Former Vice President and current Democrat nominee, Joe Biden, has always been known for his shady relationship with the truth.
His first attempt at a nationwide campaign ended in shame when it was revealed that he had been plagiarizing all of the speeches that made him sound a lot better than he actually was.
The lies didn’t end when the plagiarizing stopped, though. Biden has been full of colorful and untrue stories since then!
Here are just a few of the top lies that keep the “non-partisan” fact-checkers in total cover-up mode for Biden.
1. Said he “got his start” at historically black college.
During the Democrat presidential primaries, Joe Biden claimed to a crowd of supporters that he “started” at a historically black college. When the video surfaced on Youtube, the Biden campaign denied any association with the school referenced. Reporters have refused to follow up on the claim.
2. Said he was a coal miner.
When Biden ran for president in 2008, he told the United Mine Workers that he was a coal miner.
“I hope you won’t hold it against me, but I am a hard-coal miner, anthracite coal, Scranton, Pennsylvania.” He told them “i’s nice to be back in coal country.”
When it was revealed that Biden had in fact, never worked in the coal mines, the campaign attempted to play off the comments as a “joke” gone wrong.
3. Bragged that he was in the “top of his class” in law school.
When Joe Biden first ran for president in the 80s, he said that he finished in the top half of his law school class. When he released his law school records, they showed he actually graduated near the bottom. He was 76th in a law school class of 85. He also claimed to have attended law school on a full academic scholarship. That wasn’t true either.
4. Lied about the number of degrees he had.
Biden told “supporters that he “graduated with three degrees from undergraduate school.” That’s false. He corrected the record to Newsweek earlier this year, saying “I graduated from the University of Delaware with a double major in history and political science. My reference to degrees at the Claremont (N.H.) event was intended to refer to these majors — I said ‘three’ and should have said ‘two.”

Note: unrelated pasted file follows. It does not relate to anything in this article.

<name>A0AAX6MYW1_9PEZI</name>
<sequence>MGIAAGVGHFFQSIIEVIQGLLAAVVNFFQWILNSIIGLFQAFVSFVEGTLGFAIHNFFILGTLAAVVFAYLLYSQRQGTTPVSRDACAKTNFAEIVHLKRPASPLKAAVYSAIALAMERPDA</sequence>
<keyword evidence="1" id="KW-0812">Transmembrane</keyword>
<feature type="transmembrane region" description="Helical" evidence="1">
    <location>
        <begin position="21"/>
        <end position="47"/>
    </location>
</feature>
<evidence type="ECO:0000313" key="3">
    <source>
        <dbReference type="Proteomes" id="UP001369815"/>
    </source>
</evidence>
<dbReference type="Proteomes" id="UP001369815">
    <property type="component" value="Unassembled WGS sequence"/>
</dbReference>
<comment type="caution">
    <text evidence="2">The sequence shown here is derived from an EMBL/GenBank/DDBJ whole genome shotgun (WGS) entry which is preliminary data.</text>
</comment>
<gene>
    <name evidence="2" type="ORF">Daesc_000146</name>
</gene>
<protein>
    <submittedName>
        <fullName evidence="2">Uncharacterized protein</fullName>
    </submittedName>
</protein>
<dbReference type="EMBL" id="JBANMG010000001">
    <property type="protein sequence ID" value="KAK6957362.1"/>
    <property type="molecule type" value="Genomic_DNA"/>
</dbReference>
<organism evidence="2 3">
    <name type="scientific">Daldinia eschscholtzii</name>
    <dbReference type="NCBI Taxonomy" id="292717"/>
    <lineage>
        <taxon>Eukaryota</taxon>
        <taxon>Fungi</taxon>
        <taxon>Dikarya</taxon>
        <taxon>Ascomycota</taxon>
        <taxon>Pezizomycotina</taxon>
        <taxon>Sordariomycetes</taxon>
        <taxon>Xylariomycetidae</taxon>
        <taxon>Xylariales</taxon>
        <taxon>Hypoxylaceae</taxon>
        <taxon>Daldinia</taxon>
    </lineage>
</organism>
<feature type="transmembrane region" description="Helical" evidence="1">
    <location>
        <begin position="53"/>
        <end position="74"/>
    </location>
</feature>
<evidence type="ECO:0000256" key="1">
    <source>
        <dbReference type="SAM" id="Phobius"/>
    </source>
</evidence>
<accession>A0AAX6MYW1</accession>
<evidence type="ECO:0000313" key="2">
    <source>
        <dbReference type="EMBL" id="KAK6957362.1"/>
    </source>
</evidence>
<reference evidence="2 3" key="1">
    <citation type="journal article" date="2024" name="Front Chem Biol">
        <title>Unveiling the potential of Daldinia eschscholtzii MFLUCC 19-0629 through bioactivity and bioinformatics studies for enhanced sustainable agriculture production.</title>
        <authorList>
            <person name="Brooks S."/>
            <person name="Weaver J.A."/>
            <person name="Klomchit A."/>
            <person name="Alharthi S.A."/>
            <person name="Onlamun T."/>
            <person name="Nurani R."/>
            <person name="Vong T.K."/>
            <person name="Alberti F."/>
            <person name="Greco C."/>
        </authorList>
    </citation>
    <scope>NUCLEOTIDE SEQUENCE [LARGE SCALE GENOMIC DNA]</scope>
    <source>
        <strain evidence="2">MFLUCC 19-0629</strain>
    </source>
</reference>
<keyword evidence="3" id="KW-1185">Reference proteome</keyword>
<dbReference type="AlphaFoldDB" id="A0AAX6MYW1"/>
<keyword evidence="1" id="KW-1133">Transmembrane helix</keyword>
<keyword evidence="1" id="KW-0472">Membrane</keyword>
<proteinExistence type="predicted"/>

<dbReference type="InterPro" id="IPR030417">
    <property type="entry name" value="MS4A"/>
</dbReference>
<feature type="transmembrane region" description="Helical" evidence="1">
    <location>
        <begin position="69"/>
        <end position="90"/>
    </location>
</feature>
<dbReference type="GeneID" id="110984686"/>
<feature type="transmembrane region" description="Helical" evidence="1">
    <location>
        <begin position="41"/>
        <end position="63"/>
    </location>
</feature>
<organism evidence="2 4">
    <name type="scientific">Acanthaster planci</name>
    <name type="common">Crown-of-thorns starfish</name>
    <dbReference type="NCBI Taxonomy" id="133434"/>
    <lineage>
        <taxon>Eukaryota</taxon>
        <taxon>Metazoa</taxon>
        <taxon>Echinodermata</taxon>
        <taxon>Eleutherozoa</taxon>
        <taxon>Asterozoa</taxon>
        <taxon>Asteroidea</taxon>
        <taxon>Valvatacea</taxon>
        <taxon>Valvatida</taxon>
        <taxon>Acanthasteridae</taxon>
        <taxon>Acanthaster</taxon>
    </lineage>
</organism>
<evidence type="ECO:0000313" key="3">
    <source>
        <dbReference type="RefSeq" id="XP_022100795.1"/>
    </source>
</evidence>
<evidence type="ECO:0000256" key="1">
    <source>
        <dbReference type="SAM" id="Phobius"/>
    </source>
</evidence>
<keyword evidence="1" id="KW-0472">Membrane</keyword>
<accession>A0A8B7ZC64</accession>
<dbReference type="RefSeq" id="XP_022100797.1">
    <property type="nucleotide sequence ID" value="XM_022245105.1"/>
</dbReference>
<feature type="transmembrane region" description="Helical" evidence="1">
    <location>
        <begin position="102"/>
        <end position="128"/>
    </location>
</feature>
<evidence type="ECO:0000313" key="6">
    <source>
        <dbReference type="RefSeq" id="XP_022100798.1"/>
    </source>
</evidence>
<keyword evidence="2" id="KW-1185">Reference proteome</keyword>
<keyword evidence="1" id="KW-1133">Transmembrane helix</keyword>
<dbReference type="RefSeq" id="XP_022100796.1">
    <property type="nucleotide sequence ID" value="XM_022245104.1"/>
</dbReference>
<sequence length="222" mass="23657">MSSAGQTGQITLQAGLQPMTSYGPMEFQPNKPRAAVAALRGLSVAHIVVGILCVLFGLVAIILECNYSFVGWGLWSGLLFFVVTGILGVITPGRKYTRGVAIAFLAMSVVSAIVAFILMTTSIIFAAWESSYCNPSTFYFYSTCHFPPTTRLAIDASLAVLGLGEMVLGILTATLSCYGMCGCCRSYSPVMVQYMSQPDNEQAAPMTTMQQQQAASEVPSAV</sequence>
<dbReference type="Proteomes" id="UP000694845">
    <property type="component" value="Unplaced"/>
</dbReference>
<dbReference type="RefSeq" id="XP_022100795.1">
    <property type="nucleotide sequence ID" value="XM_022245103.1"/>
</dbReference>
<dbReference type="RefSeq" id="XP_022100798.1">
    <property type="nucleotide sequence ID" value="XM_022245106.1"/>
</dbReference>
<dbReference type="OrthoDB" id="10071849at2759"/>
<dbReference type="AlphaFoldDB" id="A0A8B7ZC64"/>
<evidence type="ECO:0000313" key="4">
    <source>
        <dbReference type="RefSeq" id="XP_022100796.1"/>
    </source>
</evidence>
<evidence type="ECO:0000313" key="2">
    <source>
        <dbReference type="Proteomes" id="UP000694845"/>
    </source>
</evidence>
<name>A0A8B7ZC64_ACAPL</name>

Easy mistake, right?
5. Said he was a college professor.
In September, Biden told a crowd in Kenosha, Wisconsin that white supremacists marching in Charlottesville inspired him to leave his job as a professor and run for President.
“I had not planned on running for anything again after my son had died. And I was a professor in college and running another program at the college until I saw those people coming out of Charlottesville,” he said.
The University of Pennsylvania did make Biden a “Benjamin Franklin Presidential Practice Professor” in 2017, but never actually taught a class.
6. Said he “lived in section 8 housing a little boy.”
At an ABC downhill in 2018, Biden tried to woo support from the black community with a story that -between inaudible mumbling – referenced him living in Section 8 apartments.
“Look, this is the way every other, how do most, like my dad, he lost his job up in Scranton and it took him three years to be able — he moved down to Delaware to Claymont (inaudible), a little steel town. And sent us home to our grandpop to live with him. We finally got back, we lived in apartments (inaudible) Section 8 housing – it wasn’t — it was just normal apartments. It took him five years to buy a house.”
Of course, Section 8 housing did not exist until 32 years after Biden was a little boy.
7. Told Charlamagne tha God that “the NAACP has endorsed me every time I’ve run.”
In the same appearance that Biden made his notorious “you ain’t black“ gaffe, he also overstated his support from the NAACP.
He told Charlamagne the God that “I have a record that is second to none. The NAACP has endorsed me every time I’ve run.”
NAACP CEO Derrick Johnson corrected the record, saying “we want to clarify that the NAACP is a nonpartisan organization and does not endorse candidates for political office at any level.”
8. Said he played football for the University of Delaware.
At a campaign stop in Ohio in 2012, Biden told a crowd about a previous visit.
“I came, I was a football player,” Biden said. “I came here in 1963, and I had to go back, I just double checked my memory – you know, you get my age and you’re not so sure of it, you know, your glory days look more glorious than they really were and all that, so we went back on the Internet and I just want you to know, I came here in October 1963, and we beat you Bobcats 29-12.”
There’s no evidence, photographic or otherwise, that suggests Biden played football for the University of Delaware or any other university team.